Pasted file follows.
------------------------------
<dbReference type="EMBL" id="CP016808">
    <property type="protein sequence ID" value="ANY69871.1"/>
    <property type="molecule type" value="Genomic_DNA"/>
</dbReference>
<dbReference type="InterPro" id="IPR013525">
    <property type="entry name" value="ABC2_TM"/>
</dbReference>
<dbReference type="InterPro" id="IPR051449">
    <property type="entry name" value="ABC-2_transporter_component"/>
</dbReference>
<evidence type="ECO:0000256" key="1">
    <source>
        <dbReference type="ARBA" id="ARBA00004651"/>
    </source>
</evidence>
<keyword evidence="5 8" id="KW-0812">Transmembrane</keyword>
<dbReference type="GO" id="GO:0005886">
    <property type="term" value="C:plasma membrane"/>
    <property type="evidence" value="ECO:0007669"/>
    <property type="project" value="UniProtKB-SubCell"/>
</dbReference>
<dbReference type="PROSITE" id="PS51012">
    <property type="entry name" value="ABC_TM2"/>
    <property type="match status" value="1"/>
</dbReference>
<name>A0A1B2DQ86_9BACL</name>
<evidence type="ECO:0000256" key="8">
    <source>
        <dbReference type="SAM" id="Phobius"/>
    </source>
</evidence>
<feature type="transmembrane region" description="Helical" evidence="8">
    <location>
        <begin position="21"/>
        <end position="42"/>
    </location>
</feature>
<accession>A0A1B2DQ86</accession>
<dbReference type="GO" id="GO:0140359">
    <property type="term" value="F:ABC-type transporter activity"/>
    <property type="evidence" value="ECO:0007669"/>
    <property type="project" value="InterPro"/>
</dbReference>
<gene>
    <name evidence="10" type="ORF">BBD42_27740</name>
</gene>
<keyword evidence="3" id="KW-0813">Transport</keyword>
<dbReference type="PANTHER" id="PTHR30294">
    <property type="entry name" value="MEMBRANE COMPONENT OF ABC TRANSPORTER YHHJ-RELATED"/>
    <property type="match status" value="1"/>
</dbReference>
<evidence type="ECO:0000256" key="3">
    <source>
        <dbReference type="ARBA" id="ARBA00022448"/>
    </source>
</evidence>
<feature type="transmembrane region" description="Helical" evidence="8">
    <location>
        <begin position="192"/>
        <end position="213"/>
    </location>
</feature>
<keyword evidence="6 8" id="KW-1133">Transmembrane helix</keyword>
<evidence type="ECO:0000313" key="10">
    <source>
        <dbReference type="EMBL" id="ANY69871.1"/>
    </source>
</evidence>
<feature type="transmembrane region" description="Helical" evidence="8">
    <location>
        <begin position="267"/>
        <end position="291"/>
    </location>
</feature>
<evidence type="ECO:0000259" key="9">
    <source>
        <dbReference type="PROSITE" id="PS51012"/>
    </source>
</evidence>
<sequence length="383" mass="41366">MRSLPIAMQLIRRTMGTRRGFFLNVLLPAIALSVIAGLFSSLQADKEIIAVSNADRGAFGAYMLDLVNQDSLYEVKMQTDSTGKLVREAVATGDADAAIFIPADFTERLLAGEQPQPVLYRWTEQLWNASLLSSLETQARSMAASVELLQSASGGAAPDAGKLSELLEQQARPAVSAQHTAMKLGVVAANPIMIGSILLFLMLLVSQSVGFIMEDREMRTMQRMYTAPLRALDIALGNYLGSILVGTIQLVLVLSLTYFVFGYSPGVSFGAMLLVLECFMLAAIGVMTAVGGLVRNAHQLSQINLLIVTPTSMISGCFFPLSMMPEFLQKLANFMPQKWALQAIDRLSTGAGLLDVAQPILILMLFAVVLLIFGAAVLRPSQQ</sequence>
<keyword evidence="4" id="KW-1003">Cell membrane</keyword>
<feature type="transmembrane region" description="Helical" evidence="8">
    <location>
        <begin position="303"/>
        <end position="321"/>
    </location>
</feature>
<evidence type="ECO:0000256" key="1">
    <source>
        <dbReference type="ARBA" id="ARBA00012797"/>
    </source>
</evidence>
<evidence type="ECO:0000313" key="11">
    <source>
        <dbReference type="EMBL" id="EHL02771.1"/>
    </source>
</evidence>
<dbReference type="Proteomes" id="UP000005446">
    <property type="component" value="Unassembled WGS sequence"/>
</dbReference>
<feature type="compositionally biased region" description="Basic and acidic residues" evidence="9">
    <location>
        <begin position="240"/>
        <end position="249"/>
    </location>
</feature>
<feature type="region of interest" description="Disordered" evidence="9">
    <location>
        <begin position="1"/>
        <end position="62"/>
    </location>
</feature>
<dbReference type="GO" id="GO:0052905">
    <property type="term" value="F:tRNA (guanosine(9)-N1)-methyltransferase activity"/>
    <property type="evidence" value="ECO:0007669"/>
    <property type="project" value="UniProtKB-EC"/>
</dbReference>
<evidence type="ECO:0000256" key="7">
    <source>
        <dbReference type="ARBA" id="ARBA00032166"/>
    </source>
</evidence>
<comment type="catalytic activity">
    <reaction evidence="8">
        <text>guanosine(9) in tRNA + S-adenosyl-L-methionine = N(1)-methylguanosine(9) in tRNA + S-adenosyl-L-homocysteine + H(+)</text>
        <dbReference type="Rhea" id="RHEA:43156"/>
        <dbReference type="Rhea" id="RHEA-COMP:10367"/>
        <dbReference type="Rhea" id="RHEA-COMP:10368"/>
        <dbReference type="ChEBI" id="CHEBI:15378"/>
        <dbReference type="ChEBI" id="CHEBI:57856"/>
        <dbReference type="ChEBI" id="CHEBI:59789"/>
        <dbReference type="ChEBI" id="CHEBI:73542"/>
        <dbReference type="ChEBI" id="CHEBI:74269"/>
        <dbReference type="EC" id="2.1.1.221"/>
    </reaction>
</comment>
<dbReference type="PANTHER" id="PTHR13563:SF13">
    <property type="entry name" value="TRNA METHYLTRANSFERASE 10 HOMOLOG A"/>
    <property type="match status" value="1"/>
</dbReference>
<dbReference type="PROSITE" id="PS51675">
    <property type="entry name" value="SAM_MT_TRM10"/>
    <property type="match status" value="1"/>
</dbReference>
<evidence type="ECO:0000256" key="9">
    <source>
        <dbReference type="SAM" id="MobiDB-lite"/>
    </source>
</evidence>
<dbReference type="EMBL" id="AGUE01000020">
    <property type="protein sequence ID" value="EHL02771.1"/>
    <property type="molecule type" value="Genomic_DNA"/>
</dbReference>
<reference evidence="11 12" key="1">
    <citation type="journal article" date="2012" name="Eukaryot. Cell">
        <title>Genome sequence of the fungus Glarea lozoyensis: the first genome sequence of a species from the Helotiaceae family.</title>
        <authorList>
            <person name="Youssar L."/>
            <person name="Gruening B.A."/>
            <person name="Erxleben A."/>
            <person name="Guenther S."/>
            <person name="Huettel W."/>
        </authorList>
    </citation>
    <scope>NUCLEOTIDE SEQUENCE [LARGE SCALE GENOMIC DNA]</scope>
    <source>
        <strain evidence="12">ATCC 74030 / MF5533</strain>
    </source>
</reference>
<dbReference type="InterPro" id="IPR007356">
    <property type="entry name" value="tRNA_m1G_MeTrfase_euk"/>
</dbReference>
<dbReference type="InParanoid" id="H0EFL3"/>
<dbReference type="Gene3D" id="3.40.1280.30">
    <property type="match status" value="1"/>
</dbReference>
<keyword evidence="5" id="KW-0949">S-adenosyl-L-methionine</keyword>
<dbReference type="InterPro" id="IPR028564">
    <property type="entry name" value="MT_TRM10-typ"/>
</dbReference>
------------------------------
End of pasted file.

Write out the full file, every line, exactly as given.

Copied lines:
<dbReference type="EMBL" id="CP016808">
    <property type="protein sequence ID" value="ANY69871.1"/>
    <property type="molecule type" value="Genomic_DNA"/>
</dbReference>
<dbReference type="InterPro" id="IPR013525">
    <property type="entry name" value="ABC2_TM"/>
</dbReference>
<dbReference type="InterPro" id="IPR051449">
    <property type="entry name" value="ABC-2_transporter_component"/>
</dbReference>
<evidence type="ECO:0000256" key="1">
    <source>
        <dbReference type="ARBA" id="ARBA00004651"/>
    </source>
</evidence>
<keyword evidence="5 8" id="KW-0812">Transmembrane</keyword>
<dbReference type="GO" id="GO:0005886">
    <property type="term" value="C:plasma membrane"/>
    <property type="evidence" value="ECO:0007669"/>
    <property type="project" value="UniProtKB-SubCell"/>
</dbReference>
<dbReference type="PROSITE" id="PS51012">
    <property type="entry name" value="ABC_TM2"/>
    <property type="match status" value="1"/>
</dbReference>
<name>A0A1B2DQ86_9BACL</name>
<evidence type="ECO:0000256" key="8">
    <source>
        <dbReference type="SAM" id="Phobius"/>
    </source>
</evidence>
<feature type="transmembrane region" description="Helical" evidence="8">
    <location>
        <begin position="21"/>
        <end position="42"/>
    </location>
</feature>
<accession>A0A1B2DQ86</accession>
<dbReference type="GO" id="GO:0140359">
    <property type="term" value="F:ABC-type transporter activity"/>
    <property type="evidence" value="ECO:0007669"/>
    <property type="project" value="InterPro"/>
</dbReference>
<gene>
    <name evidence="10" type="ORF">BBD42_27740</name>
</gene>
<keyword evidence="3" id="KW-0813">Transport</keyword>
<dbReference type="PANTHER" id="PTHR30294">
    <property type="entry name" value="MEMBRANE COMPONENT OF ABC TRANSPORTER YHHJ-RELATED"/>
    <property type="match status" value="1"/>
</dbReference>
<evidence type="ECO:0000256" key="3">
    <source>
        <dbReference type="ARBA" id="ARBA00022448"/>
    </source>
</evidence>
<feature type="transmembrane region" description="Helical" evidence="8">
    <location>
        <begin position="192"/>
        <end position="213"/>
    </location>
</feature>
<keyword evidence="6 8" id="KW-1133">Transmembrane helix</keyword>
<evidence type="ECO:0000313" key="10">
    <source>
        <dbReference type="EMBL" id="ANY69871.1"/>
    </source>
</evidence>
<feature type="transmembrane region" description="Helical" evidence="8">
    <location>
        <begin position="267"/>
        <end position="291"/>
    </location>
</feature>
<evidence type="ECO:0000259" key="9">
    <source>
        <dbReference type="PROSITE" id="PS51012"/>
    </source>
</evidence>
<sequence length="383" mass="41366">MRSLPIAMQLIRRTMGTRRGFFLNVLLPAIALSVIAGLFSSLQADKEIIAVSNADRGAFGAYMLDLVNQDSLYEVKMQTDSTGKLVREAVATGDADAAIFIPADFTERLLAGEQPQPVLYRWTEQLWNASLLSSLETQARSMAASVELLQSASGGAAPDAGKLSELLEQQARPAVSAQHTAMKLGVVAANPIMIGSILLFLMLLVSQSVGFIMEDREMRTMQRMYTAPLRALDIALGNYLGSILVGTIQLVLVLSLTYFVFGYSPGVSFGAMLLVLECFMLAAIGVMTAVGGLVRNAHQLSQINLLIVTPTSMISGCFFPLSMMPEFLQKLANFMPQKWALQAIDRLSTGAGLLDVAQPILILMLFAVVLLIFGAAVLRPSQQ</sequence>
<keyword evidence="4" id="KW-1003">Cell membrane</keyword>
<feature type="transmembrane region" description="Helical" evidence="8">
    <location>
        <begin position="303"/>
        <end position="321"/>
    </location>
</feature>
<evidence type="ECO:0000256" key="1">
    <source>
        <dbReference type="ARBA" id="ARBA00012797"/>
    </source>
</evidence>
<evidence type="ECO:0000313" key="11">
    <source>
        <dbReference type="EMBL" id="EHL02771.1"/>
    </source>
</evidence>
<dbReference type="Proteomes" id="UP000005446">
    <property type="component" value="Unassembled WGS sequence"/>
</dbReference>
<feature type="compositionally biased region" description="Basic and acidic residues" evidence="9">
    <location>
        <begin position="240"/>
        <end position="249"/>
    </location>
</feature>
<feature type="region of interest" description="Disordered" evidence="9">
    <location>
        <begin position="1"/>
        <end position="62"/>
    </location>
</feature>
<dbReference type="GO" id="GO:0052905">
    <property type="term" value="F:tRNA (guanosine(9)-N1)-methyltransferase activity"/>
    <property type="evidence" value="ECO:0007669"/>
    <property type="project" value="UniProtKB-EC"/>
</dbReference>
<evidence type="ECO:0000256" key="7">
    <source>
        <dbReference type="ARBA" id="ARBA00032166"/>
    </source>
</evidence>
<comment type="catalytic activity">
    <reaction evidence="8">
        <text>guanosine(9) in tRNA + S-adenosyl-L-methionine = N(1)-methylguanosine(9) in tRNA + S-adenosyl-L-homocysteine + H(+)</text>
        <dbReference type="Rhea" id="RHEA:43156"/>
        <dbReference type="Rhea" id="RHEA-COMP:10367"/>
        <dbReference type="Rhea" id="RHEA-COMP:10368"/>
        <dbReference type="ChEBI" id="CHEBI:15378"/>
        <dbReference type="ChEBI" id="CHEBI:57856"/>
        <dbReference type="ChEBI" id="CHEBI:59789"/>
        <dbReference type="ChEBI" id="CHEBI:73542"/>
        <dbReference type="ChEBI" id="CHEBI:74269"/>
        <dbReference type="EC" id="2.1.1.221"/>
    </reaction>
</comment>
<dbReference type="PANTHER" id="PTHR13563:SF13">
    <property type="entry name" value="TRNA METHYLTRANSFERASE 10 HOMOLOG A"/>
    <property type="match status" value="1"/>
</dbReference>
<dbReference type="PROSITE" id="PS51675">
    <property type="entry name" value="SAM_MT_TRM10"/>
    <property type="match status" value="1"/>
</dbReference>
<evidence type="ECO:0000256" key="9">
    <source>
        <dbReference type="SAM" id="MobiDB-lite"/>
    </source>
</evidence>
<dbReference type="EMBL" id="AGUE01000020">
    <property type="protein sequence ID" value="EHL02771.1"/>
    <property type="molecule type" value="Genomic_DNA"/>
</dbReference>
<reference evidence="11 12" key="1">
    <citation type="journal article" date="2012" name="Eukaryot. Cell">
        <title>Genome sequence of the fungus Glarea lozoyensis: the first genome sequence of a species from the Helotiaceae family.</title>
        <authorList>
            <person name="Youssar L."/>
            <person name="Gruening B.A."/>
            <person name="Erxleben A."/>
            <person name="Guenther S."/>
            <person name="Huettel W."/>
        </authorList>
    </citation>
    <scope>NUCLEOTIDE SEQUENCE [LARGE SCALE GENOMIC DNA]</scope>
    <source>
        <strain evidence="12">ATCC 74030 / MF5533</strain>
    </source>
</reference>
<dbReference type="InterPro" id="IPR007356">
    <property type="entry name" value="tRNA_m1G_MeTrfase_euk"/>
</dbReference>
<dbReference type="InParanoid" id="H0EFL3"/>
<dbReference type="Gene3D" id="3.40.1280.30">
    <property type="match status" value="1"/>
</dbReference>
<keyword evidence="5" id="KW-0949">S-adenosyl-L-methionine</keyword>
<dbReference type="InterPro" id="IPR028564">
    <property type="entry name" value="MT_TRM10-typ"/>
</dbReference>